The gains in Shopify (NYSE:SHOP) stock continue. SHOP stock now has risen 176% in 2019 alone. It has more than tripled from December lows.
Shopify stock has had a truly staggering run. The company has added nearly $25 billion in market value in seven and a half months. And all the while, observers — myself included — have argued that SHOP stock is a bubble, or at the very least significantly overvalued.
Yet Shopify stock marches higher regardless, climbing the proverbial “wall of worry.” And as I have written of late, the stock could keep going. Fulfillment plans offer another reason for bulls to see even greater profits down the line. More broadly, investors have shown a willingness to pay up for growth.
I still believe Shopify is overvalued. I called it out last month as one of 10 stocks set to crash at some point. The question after another blowout earnings report is when that point might come — and what will be the catalyst.
Could a Market Decline Hit SHOP Stock?
The most obvious catalyst would seem to be a broad market decline. After all, when markets struggled in the fourth quarter of 2018, SHOP stock did as well.
That said, SHOP didn’t perform that badly. It declined 16% in the fourth quarter. But the NASDAQ Composite fell 18%. Square (NYSE:SQ), another high-growth, high-priced, small business play, dropped 43% over the same period. And some of the pressure on Shopify stock came from a secondary offering which the company priced at $154.
Meanwhile, markets have seen some pressure at times this year, yet SHOP has been largely immune. Its only real weakness in 2019 came in June, after Roth Capital and Wedbush downgraded the stock on back-to-back days. (Those firms, too, cited valuation concerns.) There have been enough periods of market volatility this year to rattle Shopify stock again. So far, they’ve had little, if any, impact.
SHOP Stock’s Rising Competition
Another potential point of pressure could be on that competitive front. Square is looking to challenge Shopify as it integrates its 2018 acquisition of Weebly. Facebook (NASDAQ:FB) unit Instagram has launched In-App Checkout, which allows brands to sell products directly through that platform. And of course, Amazon (NASDAQ:AMZN) offers small businesses enormous reach as well.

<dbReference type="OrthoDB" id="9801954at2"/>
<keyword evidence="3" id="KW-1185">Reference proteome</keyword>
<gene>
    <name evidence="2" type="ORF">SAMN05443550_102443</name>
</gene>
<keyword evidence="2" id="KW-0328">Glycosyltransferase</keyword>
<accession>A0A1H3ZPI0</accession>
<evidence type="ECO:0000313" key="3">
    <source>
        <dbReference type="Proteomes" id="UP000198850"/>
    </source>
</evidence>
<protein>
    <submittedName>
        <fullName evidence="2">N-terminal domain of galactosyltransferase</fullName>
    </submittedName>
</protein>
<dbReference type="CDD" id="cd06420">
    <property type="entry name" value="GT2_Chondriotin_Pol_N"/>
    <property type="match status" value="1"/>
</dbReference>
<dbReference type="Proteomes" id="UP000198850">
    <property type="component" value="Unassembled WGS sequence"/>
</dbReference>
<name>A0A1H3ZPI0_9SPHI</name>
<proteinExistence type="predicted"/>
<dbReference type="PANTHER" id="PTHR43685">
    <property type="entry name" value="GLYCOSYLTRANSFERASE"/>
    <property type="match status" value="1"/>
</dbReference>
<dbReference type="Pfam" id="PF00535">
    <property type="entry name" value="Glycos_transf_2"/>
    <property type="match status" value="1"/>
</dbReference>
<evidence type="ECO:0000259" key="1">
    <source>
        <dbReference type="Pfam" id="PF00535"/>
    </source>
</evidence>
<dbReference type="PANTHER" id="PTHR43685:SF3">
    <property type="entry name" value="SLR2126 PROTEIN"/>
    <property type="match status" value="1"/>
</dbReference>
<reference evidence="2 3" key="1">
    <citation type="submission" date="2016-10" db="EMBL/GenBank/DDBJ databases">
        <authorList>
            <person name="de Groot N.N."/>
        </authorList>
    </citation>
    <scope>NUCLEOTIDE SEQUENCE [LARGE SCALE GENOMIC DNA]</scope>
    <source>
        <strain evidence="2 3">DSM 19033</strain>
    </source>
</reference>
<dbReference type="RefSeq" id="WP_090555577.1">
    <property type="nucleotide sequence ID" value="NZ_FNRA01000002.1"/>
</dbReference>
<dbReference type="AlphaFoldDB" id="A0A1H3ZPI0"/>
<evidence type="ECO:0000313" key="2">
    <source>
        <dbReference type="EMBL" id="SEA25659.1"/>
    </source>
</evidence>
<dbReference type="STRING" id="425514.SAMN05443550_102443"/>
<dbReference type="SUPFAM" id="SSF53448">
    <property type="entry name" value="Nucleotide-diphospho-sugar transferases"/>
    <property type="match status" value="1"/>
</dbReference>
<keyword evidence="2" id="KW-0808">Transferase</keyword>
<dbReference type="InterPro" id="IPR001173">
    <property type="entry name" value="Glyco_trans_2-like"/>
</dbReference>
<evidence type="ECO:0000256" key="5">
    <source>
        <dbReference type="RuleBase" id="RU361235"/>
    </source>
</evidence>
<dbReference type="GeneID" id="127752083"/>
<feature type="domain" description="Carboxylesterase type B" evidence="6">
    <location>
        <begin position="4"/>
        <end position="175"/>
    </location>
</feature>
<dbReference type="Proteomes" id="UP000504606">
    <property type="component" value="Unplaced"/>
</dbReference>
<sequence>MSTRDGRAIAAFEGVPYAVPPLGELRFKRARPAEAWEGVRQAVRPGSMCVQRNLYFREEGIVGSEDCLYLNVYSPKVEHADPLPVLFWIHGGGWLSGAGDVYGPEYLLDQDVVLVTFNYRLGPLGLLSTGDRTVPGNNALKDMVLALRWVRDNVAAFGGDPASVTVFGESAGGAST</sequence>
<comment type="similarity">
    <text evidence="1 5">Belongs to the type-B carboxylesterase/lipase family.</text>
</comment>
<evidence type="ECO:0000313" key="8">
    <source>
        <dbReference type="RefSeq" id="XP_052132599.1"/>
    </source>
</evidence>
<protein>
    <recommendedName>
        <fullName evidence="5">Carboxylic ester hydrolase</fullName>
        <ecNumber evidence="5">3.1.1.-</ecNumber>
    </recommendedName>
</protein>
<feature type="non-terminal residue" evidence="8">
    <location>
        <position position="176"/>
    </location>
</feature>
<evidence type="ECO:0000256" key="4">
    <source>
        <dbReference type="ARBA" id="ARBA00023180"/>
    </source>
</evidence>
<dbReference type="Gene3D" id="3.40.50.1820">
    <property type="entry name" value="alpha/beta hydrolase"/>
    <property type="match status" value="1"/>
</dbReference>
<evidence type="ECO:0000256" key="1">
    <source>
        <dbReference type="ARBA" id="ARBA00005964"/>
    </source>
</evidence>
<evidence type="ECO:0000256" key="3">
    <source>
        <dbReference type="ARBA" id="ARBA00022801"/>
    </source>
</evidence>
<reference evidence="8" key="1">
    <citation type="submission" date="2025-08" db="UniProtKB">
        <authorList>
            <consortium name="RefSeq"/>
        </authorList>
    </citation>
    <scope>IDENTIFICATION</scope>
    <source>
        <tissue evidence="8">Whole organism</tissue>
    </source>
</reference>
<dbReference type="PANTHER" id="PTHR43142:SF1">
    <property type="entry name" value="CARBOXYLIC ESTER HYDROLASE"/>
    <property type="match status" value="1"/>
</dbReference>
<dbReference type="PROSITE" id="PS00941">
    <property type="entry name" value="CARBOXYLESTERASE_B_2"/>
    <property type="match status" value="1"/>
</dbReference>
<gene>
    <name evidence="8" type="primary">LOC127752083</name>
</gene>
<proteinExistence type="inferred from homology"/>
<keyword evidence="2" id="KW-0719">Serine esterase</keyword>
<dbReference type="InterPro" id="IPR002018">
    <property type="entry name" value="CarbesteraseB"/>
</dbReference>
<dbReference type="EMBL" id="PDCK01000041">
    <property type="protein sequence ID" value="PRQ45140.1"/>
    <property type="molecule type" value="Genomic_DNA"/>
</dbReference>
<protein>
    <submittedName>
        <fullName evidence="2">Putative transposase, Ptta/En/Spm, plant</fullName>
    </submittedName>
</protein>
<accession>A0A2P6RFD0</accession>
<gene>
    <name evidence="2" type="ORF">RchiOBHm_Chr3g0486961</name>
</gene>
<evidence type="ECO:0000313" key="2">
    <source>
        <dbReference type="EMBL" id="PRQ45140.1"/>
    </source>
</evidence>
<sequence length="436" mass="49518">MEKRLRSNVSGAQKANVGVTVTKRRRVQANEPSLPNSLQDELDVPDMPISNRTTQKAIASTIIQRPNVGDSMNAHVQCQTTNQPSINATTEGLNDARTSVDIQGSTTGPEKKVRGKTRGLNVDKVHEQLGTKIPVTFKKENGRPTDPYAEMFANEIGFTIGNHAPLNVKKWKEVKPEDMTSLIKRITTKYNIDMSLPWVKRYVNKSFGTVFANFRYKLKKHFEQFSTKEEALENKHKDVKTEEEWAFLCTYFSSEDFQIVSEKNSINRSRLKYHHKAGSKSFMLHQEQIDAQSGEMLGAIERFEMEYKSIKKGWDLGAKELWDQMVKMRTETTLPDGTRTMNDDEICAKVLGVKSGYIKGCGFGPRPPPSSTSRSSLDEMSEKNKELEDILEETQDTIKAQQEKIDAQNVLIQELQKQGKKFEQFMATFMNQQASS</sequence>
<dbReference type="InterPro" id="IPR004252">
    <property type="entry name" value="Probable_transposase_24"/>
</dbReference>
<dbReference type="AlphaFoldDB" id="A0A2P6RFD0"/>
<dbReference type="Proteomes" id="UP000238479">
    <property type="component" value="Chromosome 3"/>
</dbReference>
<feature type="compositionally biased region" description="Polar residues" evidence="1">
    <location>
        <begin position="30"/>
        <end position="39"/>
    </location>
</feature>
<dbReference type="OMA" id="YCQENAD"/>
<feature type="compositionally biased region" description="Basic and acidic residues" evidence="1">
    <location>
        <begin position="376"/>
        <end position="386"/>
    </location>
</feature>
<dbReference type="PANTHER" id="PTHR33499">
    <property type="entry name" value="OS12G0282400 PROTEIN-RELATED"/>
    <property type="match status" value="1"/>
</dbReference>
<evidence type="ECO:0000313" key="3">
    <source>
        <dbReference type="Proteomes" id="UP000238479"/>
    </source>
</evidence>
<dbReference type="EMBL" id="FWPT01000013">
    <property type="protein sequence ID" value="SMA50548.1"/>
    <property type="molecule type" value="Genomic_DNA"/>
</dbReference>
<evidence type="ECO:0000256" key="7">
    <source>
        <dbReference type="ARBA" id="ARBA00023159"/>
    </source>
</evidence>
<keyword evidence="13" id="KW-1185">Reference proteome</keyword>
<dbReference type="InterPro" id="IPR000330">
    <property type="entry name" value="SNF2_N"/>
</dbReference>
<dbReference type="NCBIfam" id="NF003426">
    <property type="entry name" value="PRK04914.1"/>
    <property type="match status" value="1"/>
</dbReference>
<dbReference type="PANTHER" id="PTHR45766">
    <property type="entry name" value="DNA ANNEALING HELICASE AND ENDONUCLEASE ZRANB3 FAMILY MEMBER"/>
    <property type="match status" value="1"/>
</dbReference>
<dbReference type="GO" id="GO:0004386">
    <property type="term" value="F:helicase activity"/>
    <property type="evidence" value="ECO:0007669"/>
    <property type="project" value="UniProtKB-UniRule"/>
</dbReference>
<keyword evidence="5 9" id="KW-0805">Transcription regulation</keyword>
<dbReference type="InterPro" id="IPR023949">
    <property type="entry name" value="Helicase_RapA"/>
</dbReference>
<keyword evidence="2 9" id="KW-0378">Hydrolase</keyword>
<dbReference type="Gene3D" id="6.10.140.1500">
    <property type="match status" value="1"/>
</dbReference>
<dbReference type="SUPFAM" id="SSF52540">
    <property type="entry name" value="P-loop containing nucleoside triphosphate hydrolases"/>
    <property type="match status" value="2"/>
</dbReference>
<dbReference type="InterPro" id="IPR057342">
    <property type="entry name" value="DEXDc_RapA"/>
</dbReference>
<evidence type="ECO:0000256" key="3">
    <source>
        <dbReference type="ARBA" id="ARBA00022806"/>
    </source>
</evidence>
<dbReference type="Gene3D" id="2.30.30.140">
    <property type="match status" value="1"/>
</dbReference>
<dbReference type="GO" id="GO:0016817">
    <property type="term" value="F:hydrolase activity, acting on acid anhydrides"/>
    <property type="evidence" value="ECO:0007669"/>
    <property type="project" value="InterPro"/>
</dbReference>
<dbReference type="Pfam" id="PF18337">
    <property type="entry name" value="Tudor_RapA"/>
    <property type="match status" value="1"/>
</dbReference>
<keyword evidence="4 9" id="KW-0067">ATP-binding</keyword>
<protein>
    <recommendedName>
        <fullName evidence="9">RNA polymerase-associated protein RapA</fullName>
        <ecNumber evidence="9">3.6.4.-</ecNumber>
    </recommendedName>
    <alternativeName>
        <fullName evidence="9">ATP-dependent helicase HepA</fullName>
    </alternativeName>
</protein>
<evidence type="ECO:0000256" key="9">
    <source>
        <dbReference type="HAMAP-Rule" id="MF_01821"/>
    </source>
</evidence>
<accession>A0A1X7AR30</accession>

But it’s tough to see anyone taking down Shopify any time soon. Going forward, the nature of digital platforms is that it gets harder for competitors to gain as those platforms grow and network effects take hold.
And it’s not as if anyone can simply enter the market and succeed. As Barron’s reminded readers last month, eBay (NASDAQ:EBAY) acquired GSI Commerce for $2.4 billion in 2011 in an effort to capture the same market as a then-nascent Shopify. eBay sold the business for $925 million four years later, and it was split up by the new owners in 2016.
Shopify’s growth may slow; in fact, it almost certainly will given its exponentially increasing reach. At least at the moment, it’s hard to see rivals gaining much, if any, market share.
The Cycle Turns
I still believe there’s one key risk here that investors haven’t properly discounted: the macroeconomic cycle. Small businesses are notoriously at risk when a recession hits.
Obviously, investors aren’t terribly worried about this fact right now. Cyclical stocks on the whole are trading at low multiples — yet SHOP stock keeps gaining. As cyclical fears have rattled U.S. stocks at points this year, SHOP has been unaffected.
This is a company that still gets over 40% of revenue from subscriptions rather than its take rate on the sale of goods. The number of customers matters. And if the businesses paying for those subscriptions fail — whether because the economy turns or because more entrepreneurs exist than perhaps should at the moment — Shopify’s growth will slow dramatically.
What Can Stop Shopify Stock?
These risks are real — but, honestly, they don’t look all that likely right now. At the very least, they’re unlikely to change the narrative surrounding Shopify stock any time soon.
So what does? Maybe nothing. SHOP stock is expensive, but it has been expensive for all of 2019. Investors keep buying it. That may stop at some point — but I’d hardly be willing to bet against SHOP stock in the meantime.
As of this writing, Vince Martin has no positions in any securities mentioned.